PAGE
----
Don't be fooled. Inside this thin coating of sweetness is a fiery core of total insanity.

Monday, November 26, 2012

Bulbs, Mush, and Odds and Ends

I finally got the last of my bulbs in the ground today. Although the morning was foggy, it eventually turned out to be a very nice, crisp, clear fall day, with lots of sun, no rain (yay!) but cold (barely 45), especially for my middle-aged hands digging in cold, moist soil. I came in with my knuckles aching, and tonight, my legs and back are aching a bit too. It's been a couple of weeks since I did the kneeling and getting back up ritual. After down time, it always takes me a few weeks to break my body back in to the exercise that is gardening.

So, what bulbs did I plant?

Allium sphaerocephalon (Drumstick Allium)
Anemone blanda 'Blue shades'
Chionodoxa forbesii
Daffodil odorus plenus 'Double Campernelle'
Crocus sieberi 'Spring Beauty'
Tulipa pulchella 'Persian Pearl'
Tulipa clusiana 'Lady Jane'

I bought all of them from High Country Gardens, which was having an online sale. They went into the front bed where I planted two new trees a couple of months ago. I'll probably go back out tomorrow morning and cover the Crocuses and the Tulips with some wire mesh to keep the squirrels out.

A few weeks ago I also planted some Narcissus 'Sweet Pomponette', which I bought locally (I've already forgotten where) and two clusters of big Alliums -- 'Globemaster' and 'Purple Sensation', which came from Brent and Becky's. The big Alliums went into the two big culvert planters in the gravel garden, with Mexican feather grass and two Agaves (Agave parryi 'J.C. Raulston' in one planter and Agave ovatifolia/Whale's Tongue Agave in the other).

We also had our first frost a few weeks ago, and unfortunately, I dithered too long about where to put my Brugmansias for the winter. The garage has no light, but it does have warmth, and the shed has light, but no warmth. They got bitten by the frost, and turned to mush. Now they're belatedly living in the shed, but they look very sad, and they make me sad too. I'm keeping my fingers crossed that they survive. I'm hopeful, because the roots didn't freeze. My plan is to cut them back in the spring to what looks like live wood, and see how they do. If anyone has any advice, please pass it on!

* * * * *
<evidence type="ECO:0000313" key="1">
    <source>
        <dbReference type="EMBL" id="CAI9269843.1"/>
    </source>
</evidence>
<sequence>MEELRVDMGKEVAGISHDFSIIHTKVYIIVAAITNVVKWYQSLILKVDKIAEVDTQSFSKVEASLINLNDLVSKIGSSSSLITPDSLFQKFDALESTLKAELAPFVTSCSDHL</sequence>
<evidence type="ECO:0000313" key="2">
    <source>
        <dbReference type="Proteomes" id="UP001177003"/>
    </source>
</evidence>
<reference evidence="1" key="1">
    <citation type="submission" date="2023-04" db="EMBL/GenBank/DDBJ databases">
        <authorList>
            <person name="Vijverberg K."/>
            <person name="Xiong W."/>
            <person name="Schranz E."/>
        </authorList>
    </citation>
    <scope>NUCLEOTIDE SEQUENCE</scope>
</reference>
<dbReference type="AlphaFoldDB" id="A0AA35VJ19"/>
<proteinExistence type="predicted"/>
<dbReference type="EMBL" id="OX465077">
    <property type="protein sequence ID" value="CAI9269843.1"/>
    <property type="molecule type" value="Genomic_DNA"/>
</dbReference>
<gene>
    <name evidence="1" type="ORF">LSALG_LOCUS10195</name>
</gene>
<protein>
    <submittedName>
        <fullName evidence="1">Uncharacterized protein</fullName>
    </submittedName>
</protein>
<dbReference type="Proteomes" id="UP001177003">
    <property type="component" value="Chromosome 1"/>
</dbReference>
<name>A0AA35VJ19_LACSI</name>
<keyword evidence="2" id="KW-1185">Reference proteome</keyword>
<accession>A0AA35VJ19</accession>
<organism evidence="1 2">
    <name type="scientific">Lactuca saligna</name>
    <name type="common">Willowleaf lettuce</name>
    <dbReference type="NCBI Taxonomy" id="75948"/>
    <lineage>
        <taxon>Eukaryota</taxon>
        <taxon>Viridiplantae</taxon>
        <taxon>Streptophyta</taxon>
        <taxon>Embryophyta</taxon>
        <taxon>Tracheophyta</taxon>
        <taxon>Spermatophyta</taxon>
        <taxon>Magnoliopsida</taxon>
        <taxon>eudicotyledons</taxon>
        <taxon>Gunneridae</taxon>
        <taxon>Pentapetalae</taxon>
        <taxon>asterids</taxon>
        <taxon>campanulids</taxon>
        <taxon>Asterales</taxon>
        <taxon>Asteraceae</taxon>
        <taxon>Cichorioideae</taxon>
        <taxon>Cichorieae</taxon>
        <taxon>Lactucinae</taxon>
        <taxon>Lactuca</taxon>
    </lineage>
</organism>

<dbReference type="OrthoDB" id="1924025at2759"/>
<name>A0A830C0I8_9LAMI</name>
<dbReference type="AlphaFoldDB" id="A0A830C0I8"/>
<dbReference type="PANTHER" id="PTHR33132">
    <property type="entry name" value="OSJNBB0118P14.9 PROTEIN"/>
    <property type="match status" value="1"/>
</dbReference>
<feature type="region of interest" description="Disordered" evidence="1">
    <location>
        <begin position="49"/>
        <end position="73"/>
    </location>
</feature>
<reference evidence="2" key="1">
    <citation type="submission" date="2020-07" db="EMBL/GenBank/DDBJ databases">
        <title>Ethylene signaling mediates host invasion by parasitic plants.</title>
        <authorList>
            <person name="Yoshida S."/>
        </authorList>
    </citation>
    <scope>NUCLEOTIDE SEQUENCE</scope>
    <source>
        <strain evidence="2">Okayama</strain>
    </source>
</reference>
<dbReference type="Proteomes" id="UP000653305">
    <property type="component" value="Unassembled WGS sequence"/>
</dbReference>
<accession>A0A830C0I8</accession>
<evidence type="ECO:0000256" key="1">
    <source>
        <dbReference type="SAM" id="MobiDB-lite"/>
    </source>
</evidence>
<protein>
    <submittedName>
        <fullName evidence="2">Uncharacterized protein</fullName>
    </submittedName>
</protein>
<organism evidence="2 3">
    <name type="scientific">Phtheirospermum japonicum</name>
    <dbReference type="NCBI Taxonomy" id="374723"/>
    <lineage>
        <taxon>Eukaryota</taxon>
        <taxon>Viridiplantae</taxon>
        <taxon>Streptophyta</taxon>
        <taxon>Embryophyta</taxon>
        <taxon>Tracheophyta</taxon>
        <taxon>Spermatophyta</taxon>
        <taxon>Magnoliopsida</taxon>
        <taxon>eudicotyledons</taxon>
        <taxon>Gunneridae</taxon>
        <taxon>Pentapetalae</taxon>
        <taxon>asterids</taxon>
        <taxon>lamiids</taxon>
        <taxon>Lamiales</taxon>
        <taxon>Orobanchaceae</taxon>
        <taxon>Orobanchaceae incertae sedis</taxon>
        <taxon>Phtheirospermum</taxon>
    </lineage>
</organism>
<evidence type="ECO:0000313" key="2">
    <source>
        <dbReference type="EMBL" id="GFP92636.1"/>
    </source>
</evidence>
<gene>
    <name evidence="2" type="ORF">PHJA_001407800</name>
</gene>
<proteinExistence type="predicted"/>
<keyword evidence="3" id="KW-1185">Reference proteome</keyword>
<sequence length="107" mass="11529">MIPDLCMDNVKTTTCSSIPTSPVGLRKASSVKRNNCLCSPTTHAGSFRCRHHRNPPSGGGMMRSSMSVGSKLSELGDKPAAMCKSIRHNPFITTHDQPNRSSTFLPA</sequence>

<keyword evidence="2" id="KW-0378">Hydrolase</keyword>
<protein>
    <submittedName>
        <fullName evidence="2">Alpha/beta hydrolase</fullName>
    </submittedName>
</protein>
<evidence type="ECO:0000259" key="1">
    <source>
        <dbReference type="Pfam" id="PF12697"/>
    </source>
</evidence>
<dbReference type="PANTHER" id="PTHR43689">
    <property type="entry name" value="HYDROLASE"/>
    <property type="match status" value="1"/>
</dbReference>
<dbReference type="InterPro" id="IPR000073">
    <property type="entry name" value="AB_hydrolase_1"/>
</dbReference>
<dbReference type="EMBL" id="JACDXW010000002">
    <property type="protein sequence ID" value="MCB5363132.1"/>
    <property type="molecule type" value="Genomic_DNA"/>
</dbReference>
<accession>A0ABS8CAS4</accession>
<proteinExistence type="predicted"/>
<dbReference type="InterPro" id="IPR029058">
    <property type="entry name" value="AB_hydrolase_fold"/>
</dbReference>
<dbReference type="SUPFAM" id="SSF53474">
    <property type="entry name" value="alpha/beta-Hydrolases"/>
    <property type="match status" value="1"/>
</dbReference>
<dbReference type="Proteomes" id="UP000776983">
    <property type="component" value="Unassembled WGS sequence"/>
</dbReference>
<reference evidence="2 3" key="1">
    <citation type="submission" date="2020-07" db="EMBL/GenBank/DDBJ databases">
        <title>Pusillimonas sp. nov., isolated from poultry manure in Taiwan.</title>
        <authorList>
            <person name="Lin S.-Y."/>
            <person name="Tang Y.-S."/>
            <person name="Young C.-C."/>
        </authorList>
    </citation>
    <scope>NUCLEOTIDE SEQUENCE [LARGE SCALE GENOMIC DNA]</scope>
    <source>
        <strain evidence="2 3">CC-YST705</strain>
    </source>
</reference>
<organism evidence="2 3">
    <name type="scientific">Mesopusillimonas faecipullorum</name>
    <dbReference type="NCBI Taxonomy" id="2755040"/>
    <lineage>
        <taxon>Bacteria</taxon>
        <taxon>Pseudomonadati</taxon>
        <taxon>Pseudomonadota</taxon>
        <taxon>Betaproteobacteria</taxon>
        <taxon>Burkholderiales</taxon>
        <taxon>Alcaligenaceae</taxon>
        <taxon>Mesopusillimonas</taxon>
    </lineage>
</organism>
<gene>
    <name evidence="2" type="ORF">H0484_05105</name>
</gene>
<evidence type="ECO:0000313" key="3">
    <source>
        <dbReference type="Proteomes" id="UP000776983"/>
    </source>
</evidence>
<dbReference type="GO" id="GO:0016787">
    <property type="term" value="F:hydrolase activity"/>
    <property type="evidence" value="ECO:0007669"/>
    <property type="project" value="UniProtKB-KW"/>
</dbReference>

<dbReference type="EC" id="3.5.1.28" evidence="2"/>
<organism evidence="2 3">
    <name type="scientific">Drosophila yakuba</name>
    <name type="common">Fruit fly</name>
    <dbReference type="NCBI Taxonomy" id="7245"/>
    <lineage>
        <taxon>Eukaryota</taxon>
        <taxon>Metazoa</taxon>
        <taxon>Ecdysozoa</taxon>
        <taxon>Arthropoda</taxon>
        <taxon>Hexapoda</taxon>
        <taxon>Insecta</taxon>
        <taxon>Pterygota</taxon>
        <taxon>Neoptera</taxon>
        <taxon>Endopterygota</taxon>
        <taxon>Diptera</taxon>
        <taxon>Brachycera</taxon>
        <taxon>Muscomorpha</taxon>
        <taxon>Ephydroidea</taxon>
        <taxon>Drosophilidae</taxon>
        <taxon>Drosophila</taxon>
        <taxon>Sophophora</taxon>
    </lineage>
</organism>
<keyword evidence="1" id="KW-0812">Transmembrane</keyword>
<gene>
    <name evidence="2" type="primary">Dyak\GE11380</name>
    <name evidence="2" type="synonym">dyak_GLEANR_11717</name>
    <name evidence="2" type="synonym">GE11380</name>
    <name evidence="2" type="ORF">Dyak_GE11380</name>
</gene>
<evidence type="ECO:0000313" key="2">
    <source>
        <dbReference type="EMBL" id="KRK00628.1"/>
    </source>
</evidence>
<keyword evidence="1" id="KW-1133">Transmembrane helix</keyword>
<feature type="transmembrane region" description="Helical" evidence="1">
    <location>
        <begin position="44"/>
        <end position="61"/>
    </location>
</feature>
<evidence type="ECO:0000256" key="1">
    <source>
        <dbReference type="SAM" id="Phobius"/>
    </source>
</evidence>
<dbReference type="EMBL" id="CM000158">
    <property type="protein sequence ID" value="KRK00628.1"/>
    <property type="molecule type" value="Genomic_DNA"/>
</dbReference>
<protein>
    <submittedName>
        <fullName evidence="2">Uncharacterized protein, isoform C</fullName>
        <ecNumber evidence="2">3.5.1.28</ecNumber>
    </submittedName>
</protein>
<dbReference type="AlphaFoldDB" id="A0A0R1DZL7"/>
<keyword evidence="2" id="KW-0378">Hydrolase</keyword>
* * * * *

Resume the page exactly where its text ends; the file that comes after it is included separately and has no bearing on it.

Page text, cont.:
Poor, sad, frostbitten Brugs, shivering in the shed


I still have lots of little odds and ends of chores that I'd like to get done this winter, when I can. I want to do as much as possible now so that I don't have to do as much in the spring or during the summer, when anything I move will be stressed by drought. I planted a handful of shrubs too far forward in the back bed. They need to be closer to the fence, so that I can plant some flowering perennials in front of them. It's one of those "What was I thinking?" things. Actually I know what I was thinking when I planted them. I didn't have much experience with shrubs when I moved here, and I wanted to make sure they had plenty of room. Well, I gave them too much room, I think. There are a handful of perennials planted close to the fence, behind the shrubs (D'oh!), so basically everything just needs to switch places.

I have several large clumps of Pacific Coast Iris that need to be divided and spread out along the front of that same bed. In another bed I have two large clumps of 'Little Joe' Joe-Pye Weed that are too tall for their spot, so I need to move them. I have a boatload of scattered Lady's Mantle seedlings that I want to transplant into the front. And I planted a Veronicastrum in too much shade, it's lost there and really struggling. It needs sun and it's such a striking-looking plant (IMO) it needs to be front and center somewhere so it can really show off.

Every time I think I'm making progress, as soon as I cross one thing off the list, I add two more...

I wonder if the neighbors will think I'm nuts if I start gardening in my raincoat? Ah, who cares what the neighbors think.